Paul Levitz’ The Golden Age of DC Comics 1935-1956 is a history, told largely through illustrations, covering the years from the publisher’s founding through the near-demise of entire comic book industry. The endpoint for the golden age corresponds with the rising “moral panic” over the perception — fueled by J. Edgar Hoover’s pronouncement of a “youth crime wave” sweeping the US, and adults’ perplexed anxiety over the burgeoning youth culture — that juvenile delinquency was putting the very United States at peril.
Although DC may not have been the most egregious, and certainly not the sole offender, comic book content of the day provided abundant ammunition to those, including educators and the clergy, eager to point out deleterious influences on children. The accusing finger of blame need only point out, from examples included in Golden Age, bloody stabbings, gangsters popping off rounds from tommy-guns, topless women, and even Batman wielding a machine gun, in the first issue of his own title.
There was Hawkman clubbing a Japanese soldier with a spiked mace, Wonder Woman in chains and bondage mask and, in the first issue of Detective Comics, Slam Bradley swinging one Asian (who, like most non-Caucasians in American comics of this vintage, is rendered as sub-human) by his ponytail, into another. Later in the same issue, a scantily-clad woman is seen about to be whipped by the Asian villains. At least two images show bound teenage sidekicks (one, long-suffering Green Arrow pal, Speedy, in the ironically-titled More Fun Comics No. 85) being tossed from towers. And then, there was that panel of Bruce (Batman) Wayne sharing a bed with Dick (Robin) Grayson.
The comics’ depictions of crime (especially without consequence for the criminal), violence, crude language, sex, and nudity all were cited by the social watchdogs as negatively influential on America’s youth. A trip to the nearest newsstand was sufficient to observe the kids’ unfettered access to, and eager consumption of this material.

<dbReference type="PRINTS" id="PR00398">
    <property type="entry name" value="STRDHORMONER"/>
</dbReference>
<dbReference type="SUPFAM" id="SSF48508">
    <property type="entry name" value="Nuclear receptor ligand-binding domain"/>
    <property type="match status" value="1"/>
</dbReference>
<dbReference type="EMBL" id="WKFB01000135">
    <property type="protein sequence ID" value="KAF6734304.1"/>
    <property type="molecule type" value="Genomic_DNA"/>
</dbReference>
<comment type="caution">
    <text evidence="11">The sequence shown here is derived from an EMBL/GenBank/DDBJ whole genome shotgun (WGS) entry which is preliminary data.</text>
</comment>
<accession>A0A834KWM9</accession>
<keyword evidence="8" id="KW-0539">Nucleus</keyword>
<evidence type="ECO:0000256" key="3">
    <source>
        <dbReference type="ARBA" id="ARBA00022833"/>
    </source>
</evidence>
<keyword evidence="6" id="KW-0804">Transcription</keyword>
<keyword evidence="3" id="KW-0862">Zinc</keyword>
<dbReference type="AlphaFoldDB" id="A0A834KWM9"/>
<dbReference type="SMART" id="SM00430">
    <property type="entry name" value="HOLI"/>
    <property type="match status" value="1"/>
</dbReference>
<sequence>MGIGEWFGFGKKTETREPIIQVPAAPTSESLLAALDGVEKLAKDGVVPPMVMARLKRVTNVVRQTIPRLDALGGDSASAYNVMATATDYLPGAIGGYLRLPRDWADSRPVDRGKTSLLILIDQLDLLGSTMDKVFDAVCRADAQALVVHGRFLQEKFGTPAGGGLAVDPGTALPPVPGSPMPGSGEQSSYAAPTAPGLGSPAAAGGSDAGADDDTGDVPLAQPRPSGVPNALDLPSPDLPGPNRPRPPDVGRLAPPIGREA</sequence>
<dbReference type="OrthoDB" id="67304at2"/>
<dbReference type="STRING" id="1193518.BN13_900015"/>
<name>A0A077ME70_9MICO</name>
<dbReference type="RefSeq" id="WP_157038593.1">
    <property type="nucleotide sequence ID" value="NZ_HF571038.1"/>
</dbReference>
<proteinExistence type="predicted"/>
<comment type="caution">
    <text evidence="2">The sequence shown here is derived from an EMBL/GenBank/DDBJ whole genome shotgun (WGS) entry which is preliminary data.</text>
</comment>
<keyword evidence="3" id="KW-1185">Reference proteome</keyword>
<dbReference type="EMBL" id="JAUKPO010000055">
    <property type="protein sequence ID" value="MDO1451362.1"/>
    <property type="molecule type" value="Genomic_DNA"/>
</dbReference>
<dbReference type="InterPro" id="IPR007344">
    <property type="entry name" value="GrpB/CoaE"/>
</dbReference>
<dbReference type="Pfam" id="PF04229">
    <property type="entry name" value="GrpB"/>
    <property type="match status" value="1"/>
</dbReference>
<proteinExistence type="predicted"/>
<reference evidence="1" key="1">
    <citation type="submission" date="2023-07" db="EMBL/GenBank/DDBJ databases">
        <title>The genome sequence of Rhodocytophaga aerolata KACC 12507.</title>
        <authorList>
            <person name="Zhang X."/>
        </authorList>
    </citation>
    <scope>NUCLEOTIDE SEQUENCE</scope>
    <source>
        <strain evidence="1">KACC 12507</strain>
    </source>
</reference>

In the U.S. government’s usual superficial manner of addressing social crises, congressional hearings were convened. Testimony was heard and, again per usual, the cranks and those of questionable legitimacy were credited as expert and allowed to shape the findings, while industry insiders were badgered and ridiculed. Still, as witch-hunty as the Kefauver Senate hearings on juvenile delinquency became, and despite the fervent wishes of star witness for the prosecution, psychiatrist Fredric Wertham, no legislation immediately resulted.
What did result was the comics industry’s attempt at self-regulation, the formation of the Comic Magazine Association of America and development of the Comics Code Authority (CCA), better known as the Comics Code. The Code identified 41 “problem areas” — including sex, violence, appropriate dialogue, ridicule of religious and racial groups, and depictions of crime — that were to be used as standards for appropriate content. A chintzy-looking CCA stamp of approval on a comics’ cover indicated compliance; non-compliant publications likely never saw the spinner rack or newsstand shelf.